The U.S. auto industry will party like it’s 2005 next year, according to the annual forecast released by Kelley Blue Book (KBB), a key industry source for research and projections. KBB also sees the early returns for December 2014 in milestone mode, with U.S. sales expected to hit numbers not seen since 2006. Industry forecasters agree that 2015 will be even stronger if the current conditions stand.
Best sales in a decade?
Kelley Blue Book estimates sales in 2014 will veer toward 16.47 million, which would be an increase of nearly 6% over 2013 and the best year for the industry in eight years. U.S. sales hit 16.5 million vehicles in 2006, a total that prompted Bloomberg to call the year “Detroit’s annus horribilis.” Oh, how times have changed.
Hitting that pre-recession marker is a milestone that will be celebrated from Detroit all the way to Turin and beyond. Fiat-Chrysler is projected to post a 1.2% year-over-year gain in U.S. market share in December while posting overall sales gains near 16% in 2014. That’s quite a performance for the former Chrysler Group and its Italian parent, with the strongest showings coming in the Jeep and Ram divisions. U.S. full-size truck sales are on their way to breaking 2 million in sales for the first time since 2007.
Out in Toyota City, Japan, executives of the industry’s top seller will be toasting another big year on U.S. soil, proving efficient passenger cars have their market among Americans when done right (i.e., affordable and reliable). Volkswagen Group is projected to join Toyota and Fiat-Chrysler as the only three major automakers to boost market share in December 2014, according to Kelley Blue Book.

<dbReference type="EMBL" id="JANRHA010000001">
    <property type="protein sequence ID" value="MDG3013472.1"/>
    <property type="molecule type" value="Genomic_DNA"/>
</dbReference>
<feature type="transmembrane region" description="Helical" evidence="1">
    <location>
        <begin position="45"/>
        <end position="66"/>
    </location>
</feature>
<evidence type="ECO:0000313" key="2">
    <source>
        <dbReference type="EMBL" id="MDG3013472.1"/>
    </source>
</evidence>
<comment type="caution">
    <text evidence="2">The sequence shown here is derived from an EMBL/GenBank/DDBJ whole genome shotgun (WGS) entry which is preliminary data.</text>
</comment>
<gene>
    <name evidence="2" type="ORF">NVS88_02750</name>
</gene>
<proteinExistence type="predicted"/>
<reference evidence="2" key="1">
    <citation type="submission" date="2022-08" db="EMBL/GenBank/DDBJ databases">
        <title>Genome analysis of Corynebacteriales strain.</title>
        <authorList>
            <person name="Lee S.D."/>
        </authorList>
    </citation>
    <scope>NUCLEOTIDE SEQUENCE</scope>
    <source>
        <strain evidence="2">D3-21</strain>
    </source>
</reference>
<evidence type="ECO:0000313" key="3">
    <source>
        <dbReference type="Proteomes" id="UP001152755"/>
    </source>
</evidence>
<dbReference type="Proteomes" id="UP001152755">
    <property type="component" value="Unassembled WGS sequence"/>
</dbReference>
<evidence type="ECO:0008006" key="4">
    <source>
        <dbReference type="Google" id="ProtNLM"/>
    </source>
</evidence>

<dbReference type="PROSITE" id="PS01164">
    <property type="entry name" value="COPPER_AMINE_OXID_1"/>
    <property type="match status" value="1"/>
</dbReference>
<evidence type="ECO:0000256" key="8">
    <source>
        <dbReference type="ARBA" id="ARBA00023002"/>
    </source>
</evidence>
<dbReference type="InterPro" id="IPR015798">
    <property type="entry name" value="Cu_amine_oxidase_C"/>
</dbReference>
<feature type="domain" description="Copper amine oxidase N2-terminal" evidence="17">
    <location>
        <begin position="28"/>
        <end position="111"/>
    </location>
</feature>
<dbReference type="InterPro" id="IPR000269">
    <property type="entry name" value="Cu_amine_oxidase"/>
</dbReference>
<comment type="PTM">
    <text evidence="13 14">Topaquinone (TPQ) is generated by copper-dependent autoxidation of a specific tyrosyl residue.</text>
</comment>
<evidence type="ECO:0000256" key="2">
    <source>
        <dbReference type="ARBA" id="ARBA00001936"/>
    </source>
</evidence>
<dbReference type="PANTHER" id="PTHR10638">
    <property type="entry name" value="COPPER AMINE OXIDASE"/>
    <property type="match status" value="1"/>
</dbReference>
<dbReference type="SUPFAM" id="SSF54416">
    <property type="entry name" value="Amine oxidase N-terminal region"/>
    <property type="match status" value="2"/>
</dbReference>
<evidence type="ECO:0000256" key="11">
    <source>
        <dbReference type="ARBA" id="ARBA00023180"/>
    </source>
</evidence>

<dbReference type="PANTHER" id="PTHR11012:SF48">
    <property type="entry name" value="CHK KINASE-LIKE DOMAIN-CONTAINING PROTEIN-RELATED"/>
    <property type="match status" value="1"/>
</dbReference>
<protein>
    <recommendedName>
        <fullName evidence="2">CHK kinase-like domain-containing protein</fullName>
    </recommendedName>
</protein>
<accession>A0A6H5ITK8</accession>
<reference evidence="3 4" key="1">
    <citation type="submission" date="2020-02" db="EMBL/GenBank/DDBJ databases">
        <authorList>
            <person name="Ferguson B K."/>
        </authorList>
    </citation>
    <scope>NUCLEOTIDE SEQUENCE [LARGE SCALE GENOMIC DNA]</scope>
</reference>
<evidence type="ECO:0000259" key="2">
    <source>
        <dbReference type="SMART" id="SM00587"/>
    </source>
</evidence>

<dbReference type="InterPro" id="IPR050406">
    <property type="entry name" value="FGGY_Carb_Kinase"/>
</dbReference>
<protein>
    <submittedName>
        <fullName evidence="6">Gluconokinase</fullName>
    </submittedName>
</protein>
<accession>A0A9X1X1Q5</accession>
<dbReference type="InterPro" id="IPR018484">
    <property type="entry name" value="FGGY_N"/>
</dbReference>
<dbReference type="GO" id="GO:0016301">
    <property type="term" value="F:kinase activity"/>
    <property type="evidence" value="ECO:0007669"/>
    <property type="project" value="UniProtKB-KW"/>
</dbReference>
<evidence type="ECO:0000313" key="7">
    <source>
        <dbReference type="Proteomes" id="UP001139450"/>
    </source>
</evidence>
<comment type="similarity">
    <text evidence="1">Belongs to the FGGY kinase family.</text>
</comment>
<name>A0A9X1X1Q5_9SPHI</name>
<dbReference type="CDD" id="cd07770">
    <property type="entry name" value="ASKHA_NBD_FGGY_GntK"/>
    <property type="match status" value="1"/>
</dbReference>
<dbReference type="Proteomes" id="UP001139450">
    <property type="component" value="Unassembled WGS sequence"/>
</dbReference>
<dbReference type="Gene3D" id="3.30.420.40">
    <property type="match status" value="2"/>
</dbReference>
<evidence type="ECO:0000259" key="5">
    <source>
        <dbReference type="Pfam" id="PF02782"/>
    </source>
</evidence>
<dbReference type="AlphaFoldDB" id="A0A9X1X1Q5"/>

Other industry projections put KBB estimates as slightly conservative for 2015.
The road to 17 million sales
There have only been two instances in which U.S. auto sales have hit 17 million (including the all-time high of 17.4 million in 2000), but AutoNation CEO Michael Jackson says such a thriller is possible in 2015. If so, profits would likely hit their highest level in the industry’s history.
The auto industry has always been a key driver of the U.S. economy for a variety of reasons, and one of them is psychological. When people feel like their economic outlook is merry and bright, buying a car is one of the most popular ways to celebrate. After all, it is far more likely friends and acquaintances will find you in your car as opposed to your home, and financing and trading in an old vehicle has become so simple.
Meanwhile, the quality of automakers’ offerings continues to improve, tempting Americans to follow through on what one industry executive described as a feeling of “economic bliss.” Jeff Schuster, senior VP of forecasting at LMC Automotive, sees the continued job creation and low gas prices as crutches for the industry to stand on as it approaches 17 million sales in 2015.
The best December since 2006 looks as if it will precede the best year in a decade. With gas prices maintaining their incredibly low prices at the start of 2015, there is no telling how high the auto industry might go.